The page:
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Jean Hanff Korelitz Brings More Page-Turning Thrills in Upcoming Sequel to “The Plot” (Exclusive)

In an exclusive excerpt from her new novel, ‘The Sequel,’ Korelitz portrays a writer whose past is catching up with her

<p>Michael Avedon, Celadon Books</p> Jean Hanff Korelitz and the cover of her forthcoming novel

Michael Avedon, Celadon Books

Jean Hanff Korelitz and the cover of her forthcoming novel 'The Sequel'

Jean Hanff Korelitz is back with another book to keep you on the edge of your seat.

The New York Times best-selling author is publishing a sequel to her acclaimed literary thriller, The Plot, and PEOPLE has an exclusive first look and excerpt to get us all hooked.

The Plot
, published in 2021 by Celadon Books, followed Jacob, a writing professor who hasn’t penned anything substantial in years. When Evan Parker, one of his students, dies, he takes that as an opportunity to pass off Evan's unfinished manuscript as his own. As Jacob enjoys his newfound literary film, his lies begin to catch up with him when he becomes the target of an anonymous crusade to take him down.

A Hulu adaptation of the novel starring Mahershala Ali is also in the works.

<p>Celadon Books</p> 'The Sequel' by Jean Hanff Korelitz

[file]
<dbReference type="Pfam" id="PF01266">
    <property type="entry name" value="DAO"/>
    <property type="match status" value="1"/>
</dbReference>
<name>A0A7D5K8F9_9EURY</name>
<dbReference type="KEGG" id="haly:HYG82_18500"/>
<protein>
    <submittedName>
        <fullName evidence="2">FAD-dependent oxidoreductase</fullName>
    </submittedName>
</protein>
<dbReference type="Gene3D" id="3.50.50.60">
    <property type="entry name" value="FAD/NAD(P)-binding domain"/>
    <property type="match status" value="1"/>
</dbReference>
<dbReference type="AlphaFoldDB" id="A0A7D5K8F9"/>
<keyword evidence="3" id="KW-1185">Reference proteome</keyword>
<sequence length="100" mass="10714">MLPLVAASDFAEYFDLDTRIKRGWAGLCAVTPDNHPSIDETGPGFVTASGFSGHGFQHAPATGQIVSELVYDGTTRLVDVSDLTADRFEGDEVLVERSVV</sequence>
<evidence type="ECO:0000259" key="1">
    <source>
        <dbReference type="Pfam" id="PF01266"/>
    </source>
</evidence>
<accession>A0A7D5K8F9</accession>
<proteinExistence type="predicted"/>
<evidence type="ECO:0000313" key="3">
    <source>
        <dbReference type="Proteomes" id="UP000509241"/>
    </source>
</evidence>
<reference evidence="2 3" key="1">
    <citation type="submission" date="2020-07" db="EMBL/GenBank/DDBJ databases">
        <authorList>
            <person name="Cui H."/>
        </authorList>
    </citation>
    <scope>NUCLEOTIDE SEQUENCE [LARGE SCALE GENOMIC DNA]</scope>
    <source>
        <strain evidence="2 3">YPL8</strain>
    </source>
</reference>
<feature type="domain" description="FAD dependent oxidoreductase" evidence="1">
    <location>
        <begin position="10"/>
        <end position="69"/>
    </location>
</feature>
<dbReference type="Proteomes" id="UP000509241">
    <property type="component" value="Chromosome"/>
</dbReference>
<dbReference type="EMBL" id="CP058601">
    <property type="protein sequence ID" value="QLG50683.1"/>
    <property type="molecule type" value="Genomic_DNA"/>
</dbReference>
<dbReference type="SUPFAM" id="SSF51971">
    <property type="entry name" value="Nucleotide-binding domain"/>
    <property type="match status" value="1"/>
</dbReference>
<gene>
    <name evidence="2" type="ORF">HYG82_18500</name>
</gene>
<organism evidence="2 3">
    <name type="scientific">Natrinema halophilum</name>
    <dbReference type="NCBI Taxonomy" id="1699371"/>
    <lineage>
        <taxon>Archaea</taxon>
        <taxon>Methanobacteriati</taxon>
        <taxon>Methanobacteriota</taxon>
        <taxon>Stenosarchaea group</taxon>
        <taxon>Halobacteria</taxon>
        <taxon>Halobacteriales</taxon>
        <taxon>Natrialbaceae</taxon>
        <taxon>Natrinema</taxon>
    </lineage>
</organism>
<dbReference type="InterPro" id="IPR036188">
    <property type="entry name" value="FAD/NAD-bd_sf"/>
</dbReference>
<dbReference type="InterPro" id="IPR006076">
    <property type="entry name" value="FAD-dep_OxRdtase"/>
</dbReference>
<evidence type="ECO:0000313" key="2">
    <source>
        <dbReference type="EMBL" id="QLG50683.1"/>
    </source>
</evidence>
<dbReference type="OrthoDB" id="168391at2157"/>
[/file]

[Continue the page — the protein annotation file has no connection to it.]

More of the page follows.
Celadon Books

'The Sequel' by Jean Hanff Korelitz

Korelitz's accurately-named follow-up, titled The Sequel, picks up soon after The Plot leaves off. This time, Jacob’s widow, Anna, is writing her own novel. All is not well during the drafting process, however, as she soon finds herself on the receiving end of anonymous messages just like her late husband, dredging up secrets from her past that she wished to keep hidden.

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The Sequel
hits shelves on Oct. 1 and is now available for pre-order. Read an exclusive excerpt below:

<p>Michael Avedon</p> Jean Hanff Korelitz

Michael Avedon

Jean Hanff Korelitz

“I understand,” she said, looking deep into his eyes. “Believe me, I know exactly what you’re going through. I can’t even tell you it gets better, because I’m not there yet. But I can tell you you’re not alone. Unfortunately, there are too many of us for that.”

The man nodded, wordless and shaking. There was nothing to fear from him, she was pretty sure.

“I want to thank you for coming, and I hope my book helps you.”

They took him away.

A surge of women, overcompensating for that destroyed man with kindness and beautiful manners, happy to have their books signed, say something complimentary but blessedly impersonal (“That was a beautiful reading.” “I do admire what you’ve accomplished.” “Look forward to reading it!”) before a pair, two cousins who had just lost their grandmother, though not to suicide.

There was a man who had written a book about his partner’s death from cancer and published it on Amazon. He pressed his own book into her hands, making her watch—making them all watch—as he signed it. At length. She thanked him extravagantly. And then she could see the end.

She began, even as she went about signing, and signing, and chatting and signing, to select the excuse she would offer. [She could claim] exhaustion, or rebound distress from that poor, bereaved man who’d had to be escorted out, or possibly that old standby, a migraine coming on. 

“Thank you so much.” 
“I hope you enjoy it.” 
“Thanks, I appreciate that.”